Overall, insurance is essential for a dentist's office to protect the practice and its patients from financial and legal risks. It is a necessary investment that helps to ensure the long-term stability and success of the practice.
What Type Of Insurance Do Dental Offices Need?
The types of insurance coverage dental offices need vary and depend on a variety of factors; the size of the office and where it's located are just some of the factors that will determine exactly what type of insurance coverage you need. However, there are key policies that every dentist's office must have, including:
- Malpractice - This type of coverage protects against the potential financial consequences of a lawsuit. If a patient believes that they have suffered harm due to the actions or negligence of a dentist or dental staff, they may decide to file a lawsuit.
- Commercial General Liability - This type of coverage protects you from any third-party personal injury and property damage claims that may be filed against you. For example, if a patient trips over an electrical cord while walking through the waiting room, suffers an injury, and files a lawsuit against you, general liability insurance will help to cover the cost of any necessary medical care and legal defense fees.
- Commercial Property - You're also responsible for any damages that your dental office and the contents within it may sustain in fire, a storm, or an act of vandalism. Commercial property insurance covers the cost of any repairs or replacements that may be needed in the event that your office, furniture, or other supplies are damaged.
- Equipment Breakdown - From x-ray machines to sterilization equipment, you rely on various types of costly tools and equipment to treat your patients. If any of your equipment breaks down, the cost of any necessary repairs can be exorbitant. Equipment breakdown coverage helps to pay for the repairs your dental equipment many need if they ever malfunction.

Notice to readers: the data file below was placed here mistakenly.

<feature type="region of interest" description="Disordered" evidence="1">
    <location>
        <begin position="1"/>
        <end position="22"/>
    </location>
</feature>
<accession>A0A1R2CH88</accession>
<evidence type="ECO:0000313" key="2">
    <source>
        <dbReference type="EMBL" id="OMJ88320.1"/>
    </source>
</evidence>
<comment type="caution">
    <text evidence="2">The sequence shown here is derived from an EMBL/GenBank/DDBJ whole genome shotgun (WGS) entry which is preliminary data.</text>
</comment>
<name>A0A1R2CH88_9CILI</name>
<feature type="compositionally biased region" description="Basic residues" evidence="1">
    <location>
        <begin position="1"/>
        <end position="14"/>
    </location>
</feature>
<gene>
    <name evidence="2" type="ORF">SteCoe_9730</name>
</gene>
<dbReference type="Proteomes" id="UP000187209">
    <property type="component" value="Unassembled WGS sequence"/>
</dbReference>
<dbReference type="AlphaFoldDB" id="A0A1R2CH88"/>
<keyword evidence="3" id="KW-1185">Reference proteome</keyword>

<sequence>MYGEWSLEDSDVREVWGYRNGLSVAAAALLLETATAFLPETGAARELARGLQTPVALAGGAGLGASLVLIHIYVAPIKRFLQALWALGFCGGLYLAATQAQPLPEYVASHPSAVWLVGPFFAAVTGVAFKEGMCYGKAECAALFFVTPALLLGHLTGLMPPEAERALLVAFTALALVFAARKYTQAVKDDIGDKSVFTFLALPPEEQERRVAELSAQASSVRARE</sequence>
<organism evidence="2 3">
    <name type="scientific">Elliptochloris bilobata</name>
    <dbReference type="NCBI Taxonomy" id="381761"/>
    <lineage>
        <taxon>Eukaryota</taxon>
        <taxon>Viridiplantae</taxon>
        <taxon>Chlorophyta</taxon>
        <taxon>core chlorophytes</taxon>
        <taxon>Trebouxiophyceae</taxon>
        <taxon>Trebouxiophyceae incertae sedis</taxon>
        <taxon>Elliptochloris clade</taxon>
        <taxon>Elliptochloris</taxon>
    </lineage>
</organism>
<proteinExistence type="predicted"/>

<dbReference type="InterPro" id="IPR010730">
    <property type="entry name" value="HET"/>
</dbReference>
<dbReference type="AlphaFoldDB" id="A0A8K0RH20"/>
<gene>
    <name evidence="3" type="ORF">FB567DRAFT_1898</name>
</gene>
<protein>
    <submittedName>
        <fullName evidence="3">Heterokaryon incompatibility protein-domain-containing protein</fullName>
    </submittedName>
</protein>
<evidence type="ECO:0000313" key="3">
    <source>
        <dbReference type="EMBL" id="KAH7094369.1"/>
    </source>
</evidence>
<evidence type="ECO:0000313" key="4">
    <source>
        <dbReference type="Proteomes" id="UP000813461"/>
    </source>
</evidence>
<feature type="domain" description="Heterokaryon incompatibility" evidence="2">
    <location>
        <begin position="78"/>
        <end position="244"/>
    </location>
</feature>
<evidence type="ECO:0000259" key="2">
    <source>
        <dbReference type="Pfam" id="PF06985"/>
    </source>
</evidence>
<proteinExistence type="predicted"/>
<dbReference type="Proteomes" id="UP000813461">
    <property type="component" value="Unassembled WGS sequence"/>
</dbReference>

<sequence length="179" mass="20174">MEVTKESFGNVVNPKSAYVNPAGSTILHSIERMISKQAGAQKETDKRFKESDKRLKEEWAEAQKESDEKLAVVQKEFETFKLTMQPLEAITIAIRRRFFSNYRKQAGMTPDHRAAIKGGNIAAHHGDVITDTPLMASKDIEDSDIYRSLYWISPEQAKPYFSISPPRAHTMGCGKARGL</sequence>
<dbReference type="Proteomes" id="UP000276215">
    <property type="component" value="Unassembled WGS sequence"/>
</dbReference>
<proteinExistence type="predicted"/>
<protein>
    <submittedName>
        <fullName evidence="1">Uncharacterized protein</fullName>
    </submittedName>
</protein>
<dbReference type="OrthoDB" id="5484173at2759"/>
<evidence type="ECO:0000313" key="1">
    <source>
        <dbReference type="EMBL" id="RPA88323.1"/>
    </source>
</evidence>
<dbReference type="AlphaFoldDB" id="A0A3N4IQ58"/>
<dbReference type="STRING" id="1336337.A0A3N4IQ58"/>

- Workers' Compensation - From hygienists to office assistants, your staff is an integral part of your dental practice. They help you meet the needs of your patients and keep your office running smoothly. If an employee is ever injured while working, workers' compensation insurance will help to cover the cost of medical care. It also replaces any wages that employees may lose if they are unable to work while they are recovering from their injuries.
The above are just some of the forms of commercial insurance coverage you'll need for your dental practice.
What Are Dentists Risks & Exposures
Premises liability exposure is moderate due to patients' access to the premises. To prevent trips, slips, and falls, all areas accessible to patients must be well maintained with floor covering in good condition. The number of exits must be sufficient, and be well marked, with backup lighting in case of power failure. Steps should have handrails, be illuminated, marked, and in good repair. Parking lots should be maintained free of ice and snow.
Housekeeping should be excellent and spills must be cleaned up promptly. Overhead equipment should be moved before patients exit dental chairs. Maintaining a patient's privacy is critical. Examination rooms, check-in and checkout stations must be in private areas so one patient cannot view information or overhear conversations regarding another patient's' confidential information.
Professional exposures are extensive. The exposure increases if the provider fails to conduct thorough background checks to verify employee's credentials, education, and licensing. The more varied procedures that the dentist performs the more chance of professional loss.